New index card feature (please don't hit me)

Hello Keith et. al.,

Firstly, I love Scrivener. You have done a wondrous job of creating an exciting writing product that is unlike anything I have ever seen.

I learned of Scrivener via a Google search when I needed an outlining app based on index cards. I downloaded the trial and worked with it for about 6 hours yesterday after going through the tutorial and watching the screencast. Though I may buy a license based on the use the app was designed to perform there is a limitation with the index card feature that may delay my purchase. Here is what I understand about the purpose of the product and the goals of Lit.&Latt.

  1. When pestered by users who demand flexibility with the index card view, Keith tends to drink champaign and bang his head into the table. For that reason, please hear me out before popping the cork as I do not wish to be responsible for a hangover on a Monday.

  2. The index card feature is a view of the outline that corresponds to the binder. It is not a stand-alone module that can operate with it’s own logic. This overriding concept is vital to the proper functioning of the entire app.

  3. Because index cards are meant to summarize the corresponding document there is little reason to make editing their content more flexible.

  4. The development philosophy is to create a bug free product that is not incessantly updated so that Keith can focus on his writing. I fully support that!

Here’s the “however” and the suggestion. I’ll follow up with why it would be useful to me and other users obsessed with the cork board feature:

Would it be feasible or desirable to create a brainstorming index card system that can reside in the research folder that is unbound from the logic of the card view of the binder?

To justify this, let me tell you a little about my writing process as it relates to index cards. In addition to using cards to create and organize sluglines and scenes, I use index cards much earlier in the writing process. For example, I use cards to manage characters, imagery, loose lines of dialogue I hear before I know where they go, to create lists of attributes or a particular character or setting, etc. Before I begin outlining, when I use different coloured cards for each structural unit, I usually use different colours to represent different categories of the underlying brainstorm. The final step I take before embarking on the linear narrative is to sort all of this information into logical groupings, much like gathering together odd bits of clumped four and butter when making a dough for pie crust or pastry.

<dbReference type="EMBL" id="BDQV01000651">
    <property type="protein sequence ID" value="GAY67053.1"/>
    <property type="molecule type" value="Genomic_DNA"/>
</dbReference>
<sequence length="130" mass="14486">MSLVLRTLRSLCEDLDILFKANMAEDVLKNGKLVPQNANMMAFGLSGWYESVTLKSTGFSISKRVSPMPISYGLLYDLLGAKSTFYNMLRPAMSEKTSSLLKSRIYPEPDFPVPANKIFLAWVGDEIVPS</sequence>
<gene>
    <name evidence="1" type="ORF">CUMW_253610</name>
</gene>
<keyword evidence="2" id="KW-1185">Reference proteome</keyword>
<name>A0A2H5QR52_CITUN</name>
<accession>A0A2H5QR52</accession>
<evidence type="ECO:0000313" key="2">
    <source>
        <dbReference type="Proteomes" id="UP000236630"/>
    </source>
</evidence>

Right about now I can hear you saying, “Well then why don’t you develop your own damn software!” Here’s why: I believe this flexibility of use is inherent in the goals of the existing application: It is already flexible in terms of form (novel, screenplay, research paper). It is already flexible in terms of research materials (sound files, media clips, text docs and PDFs). Adding flexibility of brainstorming via a separate, additional card module residing in the research folder would create tremendous value to customers current and future. Secondly, I believe development would be relatively simple once you give yourself the freedom to release the cork board logic from the binder logic (for this use only). Thirdly, since you already have a relationship with them, Final Draft may be willing to partner with you by sharing or sub-licensing it’s workflows from an older, discontinued product called Three By Five.

Finally, here is the reason this is so important to me. I write at home where I live with my partner. When I embark on a new project I take over several walls of our living space to create my story, much to my partner’s chagrin. When I entertain I have to number my cards and remove them from the wall so I can place them back later. It is a pain. Your product is so close to solving all of my problems that I felt compelled to share.

That’s my pitch. Thank you so much for your hard work, for your outstanding app, and for your dedication to customer outreach.

All the best,

[Pssst! The “K” is for Keith, not Kevin…]

Oops. So sorry. Fixed.

Unless I’m completely misunderstanding you, it sounds like you can already do what you want.

Documents in the research folder also have index cards associated, it’s not just a draft thing. There’s no reason you have to put anything in the text document associated with an index card if you don’t want to.

You can move index cards around all you like. They drag their text document with them and can also be represented in the binder, but if you’re only using the cards you can order and group them however you please.

Subfolders (or card stacks) in the research folder can allow you to drop your cards in groups. Split the screen and you can see two card groups at once.

It is true that you can’t just place them any which way on the screen, they will always be arranged in nice tidy rows, but if you don’t care about their binder order, then just move them around in their grid order. You just have to remember how they move when you drop a new card between two existing ones.